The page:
“Gents, Delete Tinder and Talk to Girls in the Real World ”
When Tinder first got popular, I was drawn like a moth to a flame. Like pretty much all of my single mates (and even some who weren’t single. Oops – I went there).
It was exciting, not too serious, and pretty revolutionary. Suddenly online dating had morphed from the slightly sad world of Plenty of Fish, into something that wasn’t just socially acceptable for young people but almost compulsory.
But a few years down the line, I’ve definitely fallen out of love with Tinder.
I know I’m not the only one.
The Vain Game
Due to its very nature, the first thing you see of potential ‘flames’ is their photo. Their filtered, picture-perfect, gap-yah-highlight photos. Don’t get me wrong, I’m drawn to good looks as much as anybody. That’s the problem.
I’ve been involved with people who aren’t immediately attractive. People I might well have swiped left to.
It’s their personalities, their energy, their interests and views that made them more attractive.
On Tinder, you can’t help but make snap decisions based on looks. We’re encouraged to seek exchanges based on shallow judgements. That’s pretty lame.
I’m happily single. I straight up love myself and I’m too busy for a boyfriend. However, I find that Tinder pervasively creeps back into my life at moments when I’m feeling a bit… off colour.
Say I’ve smashed it all weekend and my endorphins are crawling along the floor on a miserable Sunday afternoon, or I’ve seen a particularly happy couple in a movie or a coffee shop and I’m momentarily contemplating my loveless life, those are the moments that I actually want to use Tinder.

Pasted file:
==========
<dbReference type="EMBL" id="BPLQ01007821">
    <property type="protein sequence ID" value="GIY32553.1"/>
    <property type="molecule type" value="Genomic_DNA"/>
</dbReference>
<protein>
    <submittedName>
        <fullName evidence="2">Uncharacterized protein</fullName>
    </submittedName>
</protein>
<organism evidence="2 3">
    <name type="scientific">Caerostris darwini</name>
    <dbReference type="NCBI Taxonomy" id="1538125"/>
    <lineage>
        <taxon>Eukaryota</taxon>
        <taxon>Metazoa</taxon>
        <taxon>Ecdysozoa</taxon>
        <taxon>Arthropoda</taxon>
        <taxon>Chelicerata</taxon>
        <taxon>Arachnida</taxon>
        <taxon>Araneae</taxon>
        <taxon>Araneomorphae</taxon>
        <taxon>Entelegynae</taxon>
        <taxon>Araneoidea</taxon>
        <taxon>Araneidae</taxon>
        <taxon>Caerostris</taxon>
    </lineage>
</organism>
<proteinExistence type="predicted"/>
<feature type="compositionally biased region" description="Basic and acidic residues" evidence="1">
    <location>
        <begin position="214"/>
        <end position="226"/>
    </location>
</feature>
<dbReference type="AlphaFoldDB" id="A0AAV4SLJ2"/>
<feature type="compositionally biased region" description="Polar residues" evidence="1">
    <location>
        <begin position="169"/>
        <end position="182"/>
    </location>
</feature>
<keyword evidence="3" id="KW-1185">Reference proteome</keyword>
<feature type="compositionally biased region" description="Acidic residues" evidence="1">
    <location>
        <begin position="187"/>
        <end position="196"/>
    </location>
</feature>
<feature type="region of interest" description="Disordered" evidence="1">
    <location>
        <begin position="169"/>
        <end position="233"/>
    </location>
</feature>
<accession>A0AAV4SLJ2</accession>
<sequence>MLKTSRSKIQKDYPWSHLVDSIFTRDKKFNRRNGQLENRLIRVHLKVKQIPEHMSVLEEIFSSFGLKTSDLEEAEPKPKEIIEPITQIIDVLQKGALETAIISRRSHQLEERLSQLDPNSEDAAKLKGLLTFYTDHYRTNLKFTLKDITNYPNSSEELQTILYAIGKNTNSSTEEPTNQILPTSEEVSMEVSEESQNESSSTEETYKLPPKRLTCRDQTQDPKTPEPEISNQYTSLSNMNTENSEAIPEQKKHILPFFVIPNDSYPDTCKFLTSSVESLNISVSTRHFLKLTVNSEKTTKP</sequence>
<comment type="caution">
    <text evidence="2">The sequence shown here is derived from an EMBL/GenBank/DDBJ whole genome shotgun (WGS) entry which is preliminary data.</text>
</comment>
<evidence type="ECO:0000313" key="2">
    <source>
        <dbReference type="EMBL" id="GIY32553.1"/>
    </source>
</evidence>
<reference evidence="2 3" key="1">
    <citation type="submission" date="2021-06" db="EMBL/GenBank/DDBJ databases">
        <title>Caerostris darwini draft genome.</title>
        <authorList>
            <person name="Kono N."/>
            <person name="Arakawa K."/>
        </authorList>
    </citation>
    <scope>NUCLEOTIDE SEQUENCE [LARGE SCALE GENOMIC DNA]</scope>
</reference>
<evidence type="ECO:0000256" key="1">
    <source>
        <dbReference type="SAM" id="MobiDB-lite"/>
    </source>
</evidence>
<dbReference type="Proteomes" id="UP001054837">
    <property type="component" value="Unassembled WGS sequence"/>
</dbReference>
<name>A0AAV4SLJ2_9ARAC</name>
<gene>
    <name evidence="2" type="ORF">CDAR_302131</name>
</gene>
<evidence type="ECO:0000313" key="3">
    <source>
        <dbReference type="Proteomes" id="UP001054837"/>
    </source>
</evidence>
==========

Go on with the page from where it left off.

It’s not like I suddenly want a man. I guess what I crave is someone to tell me I’m pretty and give me attention for a day. That’s not healthy, is it?
“ On Tinder, you can’t help but make snap decisions based on looks. We’re encouraged to seek exchanges based on shallow judgements. That’s pretty lame. ”
Honesty is an Absent Policy
I know being British definitely comes into this. We never really say what we think or wear our heart on our sleeves.
My opinion? This makes Tinder absolutely impossible because no one has any idea what anyone else’s intention is.
The dude might be two weeks out of a relationship and on the rebound. He might never have had a girlfriend and be desperate to wifey someone up. Or, as is often the case, he might be the biggest slag in the city and simply want a night or two of fun.
But ya know what? They sure as hell aren’t going to tell it like it is.
The fuckboys act like they’re decent. The serious types act like they’re happily single. Before you know it, you’re three dates in and realise you’re after totally different things. Both of you end up disappointed and regretting the money you wasted on cocktails.
Piss Poor Personal Experience
Over and above all the other reasons? I’ve had a bloody shit-show of dates from Tinder.
If they’re not vastly shorter than they claimed, or venting about their ex, I just never seem to find them interesting. Not in an ‘I’m so great’ way, just ‘our personalities aren’t compatible’ kinda way.
I’ve had a dude tell me I should pay for both of our dinners because I work in advertising so I ‘must be rich’. Another of my dates told me he lived in a legal squat and didn’t have heating, as if I should be melting at his hipster credentials. One ordered gammon and asked me if it was fish as he was eating it. Oh yeah, let’s not forget about the gem that told me I looked like I was a bitch in school. What does that even mean?!
It’s enough to make you sew your bits together and call it a day, I tell ya.
“So what is the solution”, I hear you horny young folk ask?
Well, soz if I’m sounding like someone’s mother here, but what happened to the days of meeting people socially?
Go on – tart yourself up, go out for some bevvies and start a conversation with someone at a bar. It’s fun, it’s spontaneous and more importantly, it’s real. You’re not meeting someone’s Valencia filter, or their smart-arse bio quip they spent too long writing.
Are you going to find what you’re looking on the first go? Doubt it. But I bet you won’t with your next ‘right swipe’ either.
Written by Lucy Harrison, 9 months ago